Sam Browne is seduced by the mythology of Australia and its central importance in the lives of his mother and grandmother. Both have disappeared into the Blue Mountains of New South Wales, his grandmother to myth and his mother in the pursuit of her own mother's memory. The Blue Mountains exert a strong pull on the young man as he looks back over the yearlong sojourn in his matriarchal continent before his mother is lost forever.
The territory of memory has long been a repository for the vast, unknowable and myth-saturated countries like Australia, whose Aboriginal population has fed ancient belief in the mystical qualities endemic to such spectacular geography. And for Sam, the compelling feminist content of his relatives' commitment adds fuel to his burgeoning curiosity.
Mothers have a unique opportunity, forging indelible links with their children: for girls, mothers are role models; for boys, they are the standard by which to compare other women. As Sam Browne fills his years in California with school and a first marriage, he cannot help but heed the siren call of his mother's native country. In The Australia Stories, Todd James Pierce perfectly captures female sensitivities and the power of familial ties, reading Sam's mother's emotions with acuity in that short year spent with her in Katoomba before returning to the rest of his life with his father in California.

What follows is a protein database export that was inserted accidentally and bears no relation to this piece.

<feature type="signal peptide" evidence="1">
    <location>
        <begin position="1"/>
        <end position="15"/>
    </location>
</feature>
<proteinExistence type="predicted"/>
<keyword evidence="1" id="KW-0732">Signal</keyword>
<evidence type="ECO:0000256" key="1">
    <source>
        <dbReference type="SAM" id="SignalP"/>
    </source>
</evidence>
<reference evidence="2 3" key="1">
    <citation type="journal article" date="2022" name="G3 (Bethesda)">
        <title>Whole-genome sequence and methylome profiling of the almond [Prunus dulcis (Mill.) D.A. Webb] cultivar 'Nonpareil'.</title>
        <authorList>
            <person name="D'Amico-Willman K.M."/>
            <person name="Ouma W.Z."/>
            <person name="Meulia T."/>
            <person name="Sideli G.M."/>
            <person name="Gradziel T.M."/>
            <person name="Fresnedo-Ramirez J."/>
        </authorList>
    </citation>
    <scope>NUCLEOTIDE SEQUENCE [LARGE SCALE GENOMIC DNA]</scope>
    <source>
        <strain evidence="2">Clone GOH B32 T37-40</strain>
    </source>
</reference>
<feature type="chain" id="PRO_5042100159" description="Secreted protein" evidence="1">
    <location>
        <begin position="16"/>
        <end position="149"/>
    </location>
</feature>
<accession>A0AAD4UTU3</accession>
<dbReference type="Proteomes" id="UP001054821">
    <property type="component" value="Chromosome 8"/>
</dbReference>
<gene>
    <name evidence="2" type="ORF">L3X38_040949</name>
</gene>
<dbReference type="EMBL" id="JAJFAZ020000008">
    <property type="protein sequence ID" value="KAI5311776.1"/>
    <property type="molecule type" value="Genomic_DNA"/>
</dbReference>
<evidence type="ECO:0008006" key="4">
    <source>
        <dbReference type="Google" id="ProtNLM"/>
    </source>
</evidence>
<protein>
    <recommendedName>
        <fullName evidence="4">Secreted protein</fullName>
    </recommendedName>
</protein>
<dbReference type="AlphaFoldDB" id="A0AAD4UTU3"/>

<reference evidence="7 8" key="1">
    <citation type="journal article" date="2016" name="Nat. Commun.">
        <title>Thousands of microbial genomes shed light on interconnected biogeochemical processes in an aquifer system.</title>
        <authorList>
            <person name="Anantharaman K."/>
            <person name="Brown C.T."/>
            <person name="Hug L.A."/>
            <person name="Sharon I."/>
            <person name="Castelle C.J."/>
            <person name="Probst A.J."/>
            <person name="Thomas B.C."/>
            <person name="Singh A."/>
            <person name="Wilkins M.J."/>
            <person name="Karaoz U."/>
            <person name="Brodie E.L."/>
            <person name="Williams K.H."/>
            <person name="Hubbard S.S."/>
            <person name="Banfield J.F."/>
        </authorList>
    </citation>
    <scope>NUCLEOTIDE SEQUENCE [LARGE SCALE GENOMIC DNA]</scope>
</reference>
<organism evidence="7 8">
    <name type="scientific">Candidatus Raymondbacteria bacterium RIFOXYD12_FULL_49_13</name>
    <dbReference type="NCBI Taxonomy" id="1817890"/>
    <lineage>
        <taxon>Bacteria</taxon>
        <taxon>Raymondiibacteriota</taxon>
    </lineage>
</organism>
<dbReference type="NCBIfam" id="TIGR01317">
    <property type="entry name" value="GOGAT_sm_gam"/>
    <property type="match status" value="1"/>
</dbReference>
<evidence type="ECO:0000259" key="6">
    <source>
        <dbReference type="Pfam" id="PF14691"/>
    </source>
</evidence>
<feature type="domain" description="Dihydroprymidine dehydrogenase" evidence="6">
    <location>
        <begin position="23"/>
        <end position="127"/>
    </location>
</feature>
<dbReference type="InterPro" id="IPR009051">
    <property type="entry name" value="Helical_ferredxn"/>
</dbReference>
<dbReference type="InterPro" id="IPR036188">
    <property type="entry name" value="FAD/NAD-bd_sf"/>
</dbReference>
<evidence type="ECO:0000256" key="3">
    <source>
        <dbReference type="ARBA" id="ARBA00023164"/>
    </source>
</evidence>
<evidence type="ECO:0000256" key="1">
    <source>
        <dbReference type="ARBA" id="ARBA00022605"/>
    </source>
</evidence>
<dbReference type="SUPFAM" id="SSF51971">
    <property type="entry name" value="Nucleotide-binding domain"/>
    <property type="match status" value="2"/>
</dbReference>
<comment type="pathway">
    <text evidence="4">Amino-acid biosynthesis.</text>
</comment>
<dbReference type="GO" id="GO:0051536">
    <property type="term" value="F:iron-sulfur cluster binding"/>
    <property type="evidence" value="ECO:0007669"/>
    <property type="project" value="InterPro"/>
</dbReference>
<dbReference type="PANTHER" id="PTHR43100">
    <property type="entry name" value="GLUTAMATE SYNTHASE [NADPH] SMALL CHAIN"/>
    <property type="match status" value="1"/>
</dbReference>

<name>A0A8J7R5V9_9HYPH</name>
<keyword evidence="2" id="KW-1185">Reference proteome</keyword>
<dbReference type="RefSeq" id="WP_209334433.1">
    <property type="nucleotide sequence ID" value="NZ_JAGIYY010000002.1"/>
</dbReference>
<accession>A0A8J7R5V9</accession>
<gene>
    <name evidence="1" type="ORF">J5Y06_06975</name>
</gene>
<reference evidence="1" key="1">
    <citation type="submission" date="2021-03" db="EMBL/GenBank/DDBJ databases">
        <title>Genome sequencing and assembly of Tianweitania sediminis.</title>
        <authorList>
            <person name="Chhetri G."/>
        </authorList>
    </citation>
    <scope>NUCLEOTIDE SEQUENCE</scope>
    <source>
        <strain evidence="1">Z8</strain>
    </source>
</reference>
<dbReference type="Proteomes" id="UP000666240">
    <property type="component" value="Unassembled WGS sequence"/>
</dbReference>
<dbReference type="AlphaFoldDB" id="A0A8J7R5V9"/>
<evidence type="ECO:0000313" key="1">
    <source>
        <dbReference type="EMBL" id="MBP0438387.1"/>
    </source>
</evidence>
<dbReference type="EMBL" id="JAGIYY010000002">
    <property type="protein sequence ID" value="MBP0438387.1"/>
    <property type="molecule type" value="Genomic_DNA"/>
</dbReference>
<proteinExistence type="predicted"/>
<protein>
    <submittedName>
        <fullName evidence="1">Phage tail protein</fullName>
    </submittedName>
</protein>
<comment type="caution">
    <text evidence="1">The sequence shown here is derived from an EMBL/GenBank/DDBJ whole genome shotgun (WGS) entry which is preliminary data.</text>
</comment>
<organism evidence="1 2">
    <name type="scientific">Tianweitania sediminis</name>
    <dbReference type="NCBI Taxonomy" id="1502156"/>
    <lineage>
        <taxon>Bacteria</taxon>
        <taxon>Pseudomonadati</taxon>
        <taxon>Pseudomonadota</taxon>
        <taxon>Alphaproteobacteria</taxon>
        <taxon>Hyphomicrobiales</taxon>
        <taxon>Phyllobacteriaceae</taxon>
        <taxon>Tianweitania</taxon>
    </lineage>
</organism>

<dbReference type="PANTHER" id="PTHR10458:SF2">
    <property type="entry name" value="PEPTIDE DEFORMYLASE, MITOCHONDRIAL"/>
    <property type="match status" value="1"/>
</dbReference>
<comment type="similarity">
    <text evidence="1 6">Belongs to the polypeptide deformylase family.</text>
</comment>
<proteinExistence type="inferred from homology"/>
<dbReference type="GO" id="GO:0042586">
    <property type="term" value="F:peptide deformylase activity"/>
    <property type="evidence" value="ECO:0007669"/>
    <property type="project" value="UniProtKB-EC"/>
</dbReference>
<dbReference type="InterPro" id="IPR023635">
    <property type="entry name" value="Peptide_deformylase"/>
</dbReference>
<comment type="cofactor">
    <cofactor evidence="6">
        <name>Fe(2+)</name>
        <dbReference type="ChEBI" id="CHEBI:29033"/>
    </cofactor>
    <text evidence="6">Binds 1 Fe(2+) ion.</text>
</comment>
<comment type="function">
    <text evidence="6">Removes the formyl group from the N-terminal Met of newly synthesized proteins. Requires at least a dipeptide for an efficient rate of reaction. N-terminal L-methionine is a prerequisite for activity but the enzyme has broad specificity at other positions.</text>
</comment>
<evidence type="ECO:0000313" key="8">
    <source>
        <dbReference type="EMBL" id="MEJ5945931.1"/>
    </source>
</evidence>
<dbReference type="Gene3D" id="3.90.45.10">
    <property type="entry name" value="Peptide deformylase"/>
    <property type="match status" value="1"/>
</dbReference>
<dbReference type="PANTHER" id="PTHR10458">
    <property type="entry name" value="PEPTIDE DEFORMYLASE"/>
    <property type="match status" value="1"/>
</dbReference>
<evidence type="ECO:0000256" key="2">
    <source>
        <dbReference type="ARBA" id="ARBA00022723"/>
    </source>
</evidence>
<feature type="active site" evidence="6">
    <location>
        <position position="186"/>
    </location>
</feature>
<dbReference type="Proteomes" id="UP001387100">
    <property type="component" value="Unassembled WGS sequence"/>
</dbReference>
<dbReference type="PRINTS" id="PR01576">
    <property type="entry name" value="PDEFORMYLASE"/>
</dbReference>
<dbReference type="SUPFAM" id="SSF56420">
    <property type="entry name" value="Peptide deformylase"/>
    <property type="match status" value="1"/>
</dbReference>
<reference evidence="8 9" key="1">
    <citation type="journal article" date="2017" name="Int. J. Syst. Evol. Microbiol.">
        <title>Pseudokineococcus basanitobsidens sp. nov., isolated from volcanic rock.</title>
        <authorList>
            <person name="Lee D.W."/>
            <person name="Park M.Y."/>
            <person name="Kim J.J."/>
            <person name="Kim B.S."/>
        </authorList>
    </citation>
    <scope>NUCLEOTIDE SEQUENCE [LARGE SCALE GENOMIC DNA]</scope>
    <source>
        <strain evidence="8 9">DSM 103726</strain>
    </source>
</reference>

As the years play out, the maturing Sam Browne feels Australia in the marrow of his bones, the lives of his mother and grandmother ever more an intrinsic element of his spirit. Sam digests his grandmother's journals, plumbing the mystery of this woman so drawn to the culture of the Aborigines, and something indefinable awakens in his soul. He begins an intimate journey toward understanding the true nature of intergenerational connectionsas they evolve one into another, spiraling through time. Finally at peace with the past, Sam steps easily into his future, where limitations have no purchase, offering only promise and possibility.